you think Sally Struthers started spon
soring children internationally? She
too has sponsored a construction
So, when will the union be done?
A simple look at the expanding time
line doesn’t answer that question.
When students voted in approval
of the renovation and expansion in
1995, they were told that die construc
tion would be completed by mid-1998
with a deadline of Aug. 12.
sponsor all the workers.
So, let’s place ourselves in a hypo
thetical situation. Pretend we are in
the year 2010, and the union is com
pleted. What now? What will be in
this glorious new union?
There will be no dry cleaning star
tion, no barbershop, no video-rental
store and no pizza parlor. But there
will be Burger King, Amigo’s,
chairs. Most of us already have chairs
in our rooms at home. Is that all I
bought with my money? I’m afraid so.
Now my friends argue with that
thought They point out that my $20
has also bought me the headaches I
get every time I look at die north side
of the union. I have bought die back
tracking walk it takes to get from the
few union entrances to my home.
m may,
Nebraska Unions
Director Daryl
Swanson said die
plaza, recreation
room and north
entrance would be
accessible by fall.
He also stated that
the central construc
tion will not be fin
ished until mid
Well, we’re here,
in the fall, and those
areas are not accessi
Unless you
sneak across campus
in the middle of
night and crawl
through die embar
rassing north side of
the union, there is
not an accessible
north entrance.
If you do decide
+a 0An«y«ti frit*
wmie me wooa
chips in my sandals
and the mud on the
bottoms can be over
g | come, I don’t know
|| how to get by die
l| emotional duress
W undergone with
\ every pass of the
If they’re going
to take forever, tell
us. If they aren’t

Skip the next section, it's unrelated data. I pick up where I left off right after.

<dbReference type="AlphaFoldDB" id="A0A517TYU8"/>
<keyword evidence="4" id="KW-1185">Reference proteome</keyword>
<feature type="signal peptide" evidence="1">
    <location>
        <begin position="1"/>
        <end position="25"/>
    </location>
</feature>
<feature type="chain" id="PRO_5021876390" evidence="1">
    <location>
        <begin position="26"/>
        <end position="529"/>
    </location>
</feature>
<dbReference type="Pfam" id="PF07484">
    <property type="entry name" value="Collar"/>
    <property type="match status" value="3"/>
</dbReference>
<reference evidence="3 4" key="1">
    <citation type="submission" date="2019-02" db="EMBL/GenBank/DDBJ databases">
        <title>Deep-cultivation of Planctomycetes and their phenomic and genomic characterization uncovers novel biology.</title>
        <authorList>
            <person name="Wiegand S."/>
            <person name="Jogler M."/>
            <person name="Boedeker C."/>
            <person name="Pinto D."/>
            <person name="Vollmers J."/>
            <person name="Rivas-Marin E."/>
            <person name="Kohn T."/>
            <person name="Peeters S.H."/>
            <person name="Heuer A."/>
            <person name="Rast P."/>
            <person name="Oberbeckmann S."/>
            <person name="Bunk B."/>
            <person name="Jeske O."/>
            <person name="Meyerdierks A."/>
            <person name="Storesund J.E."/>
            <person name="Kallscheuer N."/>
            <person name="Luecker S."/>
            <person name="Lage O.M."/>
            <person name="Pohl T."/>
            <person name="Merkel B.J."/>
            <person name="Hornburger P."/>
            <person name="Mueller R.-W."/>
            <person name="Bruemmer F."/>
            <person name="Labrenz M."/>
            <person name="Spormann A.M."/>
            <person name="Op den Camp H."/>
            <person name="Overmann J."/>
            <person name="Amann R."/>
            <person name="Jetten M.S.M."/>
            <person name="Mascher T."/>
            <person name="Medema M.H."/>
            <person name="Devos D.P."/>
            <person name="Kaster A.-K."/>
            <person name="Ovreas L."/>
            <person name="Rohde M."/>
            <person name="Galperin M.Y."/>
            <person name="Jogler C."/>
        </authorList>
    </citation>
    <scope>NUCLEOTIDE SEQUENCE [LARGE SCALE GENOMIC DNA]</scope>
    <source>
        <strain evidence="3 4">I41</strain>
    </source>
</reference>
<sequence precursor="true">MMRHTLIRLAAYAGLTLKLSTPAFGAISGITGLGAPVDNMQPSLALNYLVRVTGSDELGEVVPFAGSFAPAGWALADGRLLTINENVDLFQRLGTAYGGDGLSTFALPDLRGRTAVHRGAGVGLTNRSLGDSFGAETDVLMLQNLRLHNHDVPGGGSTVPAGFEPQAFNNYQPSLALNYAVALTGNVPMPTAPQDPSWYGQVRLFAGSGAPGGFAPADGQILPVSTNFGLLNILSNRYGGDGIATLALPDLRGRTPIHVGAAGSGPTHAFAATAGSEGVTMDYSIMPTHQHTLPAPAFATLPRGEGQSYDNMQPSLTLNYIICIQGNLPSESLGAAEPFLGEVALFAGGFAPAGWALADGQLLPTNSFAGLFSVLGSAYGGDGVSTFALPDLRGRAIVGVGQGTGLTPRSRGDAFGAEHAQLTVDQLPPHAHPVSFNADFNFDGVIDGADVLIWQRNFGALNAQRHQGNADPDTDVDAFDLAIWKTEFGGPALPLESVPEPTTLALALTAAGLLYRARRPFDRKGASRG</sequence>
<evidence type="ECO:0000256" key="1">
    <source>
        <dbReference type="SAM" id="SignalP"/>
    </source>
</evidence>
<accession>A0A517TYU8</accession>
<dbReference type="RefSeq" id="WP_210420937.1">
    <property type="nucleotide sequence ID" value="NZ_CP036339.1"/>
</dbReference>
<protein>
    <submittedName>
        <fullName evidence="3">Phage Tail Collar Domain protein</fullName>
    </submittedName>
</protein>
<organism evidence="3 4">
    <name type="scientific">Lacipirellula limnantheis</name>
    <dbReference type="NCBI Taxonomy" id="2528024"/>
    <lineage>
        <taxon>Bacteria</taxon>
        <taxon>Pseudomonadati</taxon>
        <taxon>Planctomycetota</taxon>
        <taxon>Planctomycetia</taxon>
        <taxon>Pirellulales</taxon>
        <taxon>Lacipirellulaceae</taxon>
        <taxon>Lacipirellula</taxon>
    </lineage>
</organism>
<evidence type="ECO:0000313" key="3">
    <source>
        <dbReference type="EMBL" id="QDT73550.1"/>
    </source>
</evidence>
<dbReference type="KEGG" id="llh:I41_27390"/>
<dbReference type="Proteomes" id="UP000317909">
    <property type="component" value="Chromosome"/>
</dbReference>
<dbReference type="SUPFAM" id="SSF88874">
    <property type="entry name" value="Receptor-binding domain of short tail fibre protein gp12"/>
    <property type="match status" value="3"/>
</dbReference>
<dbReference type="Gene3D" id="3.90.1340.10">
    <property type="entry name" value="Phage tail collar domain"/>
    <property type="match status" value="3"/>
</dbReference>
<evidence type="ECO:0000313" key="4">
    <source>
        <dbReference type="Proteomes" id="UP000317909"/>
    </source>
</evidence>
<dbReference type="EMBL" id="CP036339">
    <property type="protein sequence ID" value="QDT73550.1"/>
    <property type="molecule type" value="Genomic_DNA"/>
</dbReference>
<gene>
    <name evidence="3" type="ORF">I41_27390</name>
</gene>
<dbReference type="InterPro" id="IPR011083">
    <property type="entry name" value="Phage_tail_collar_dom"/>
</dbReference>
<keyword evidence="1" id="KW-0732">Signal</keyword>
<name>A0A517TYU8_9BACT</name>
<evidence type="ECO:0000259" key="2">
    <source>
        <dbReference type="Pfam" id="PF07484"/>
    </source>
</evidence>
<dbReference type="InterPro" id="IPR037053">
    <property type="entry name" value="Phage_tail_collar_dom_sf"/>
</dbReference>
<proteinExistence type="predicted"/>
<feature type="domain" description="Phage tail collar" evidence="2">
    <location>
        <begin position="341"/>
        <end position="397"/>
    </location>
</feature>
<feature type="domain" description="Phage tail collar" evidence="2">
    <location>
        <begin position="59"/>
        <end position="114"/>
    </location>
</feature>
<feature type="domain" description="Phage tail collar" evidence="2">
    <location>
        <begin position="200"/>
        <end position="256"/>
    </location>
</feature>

going to be done on
r time, tell us. But
^ don’t make us pay
\ for it >
^ We’re not here to
I pay for our brothers’
L and sisters’ educa
m tion. We’re also not
P here to pay for their
|| union.
p If you are gradu
ating this year, I
thank you for the
donation. I’m sure it
— u.__i
- TflM W U^/^/lWlUVVU
imaginative north entrance, let me Imperial Palace Express and Subway, by the Class of 2010. Unfortunately,
know if you cross a clear plaza on fee At least our fees will finance a bunch you got screwed,
way. ofnew chairs for the same old food If you are going to be in school for
Inside construction is now set to places. a while, you may luck out \bu may
run through the spring semester. I think my student fees are high eventually be able to walk about the
Rumor has it that many are fearful of enough already. I thick more than union peacefully,
another construction-filled semester. $200 per semester phis $4 per credit But this doesn’t mean that we have
If enrollment is nothigh enough, there hour for technology fees is enough. I been treated fairly. We need to be sure
won’t be enough $20 payments to don’t need $20 each semester to buy that the decision-makers on campus
understand that they affect our lives
with their verdicts.
We are represented by the
Committee for Fees Allorations. Get
hold of the chairfrign, Paul Schreier,
through the AStJNbflfice. Tell him M|r|j§
don’t need to paty tor something wg&M
not even using.
Daryl Swanson may dunk dial the
union is “being used” because people
are sitting in the chairs. Well, you
could fight the battle of semantics
with him and lose. Or you could track
him down and remind him that you’re
not happy with die constant mess.
Swanson may want the new union
because it will be an uplifting part of
everyone’s day. People will be happy
and comfortable when they hang out
in the union.
Well, considering the mess we’ve
faced for the past two years, it may
take a Ferris wheel to make the union
a place of fond memories.
You may read this and think
or?* ___x__»
uiuaiuui lA^vud iu 41m winning.
Yeah, it’s only $20 each semester. It’s
only a small pain to walk out of my
way every day for class.
Well, it’s not about the dollar
amount If I had paid $5 for a never
ending construction project I would
want to know where my money went
It’s the principle of the matter.
Ws are college students. If we are
shelling out money, it Would be nice
to know it is for something useful.
The extra money is for your movies,
pizza, beer, TV dinners and Chef
So, as you wait patiently for the
expansion to be completed, I Wish you
good hick navigating around the
plaza, the bikers who to try to squeeze
onto the trails and your own construc
tion worker.
Just watch out for falling objects.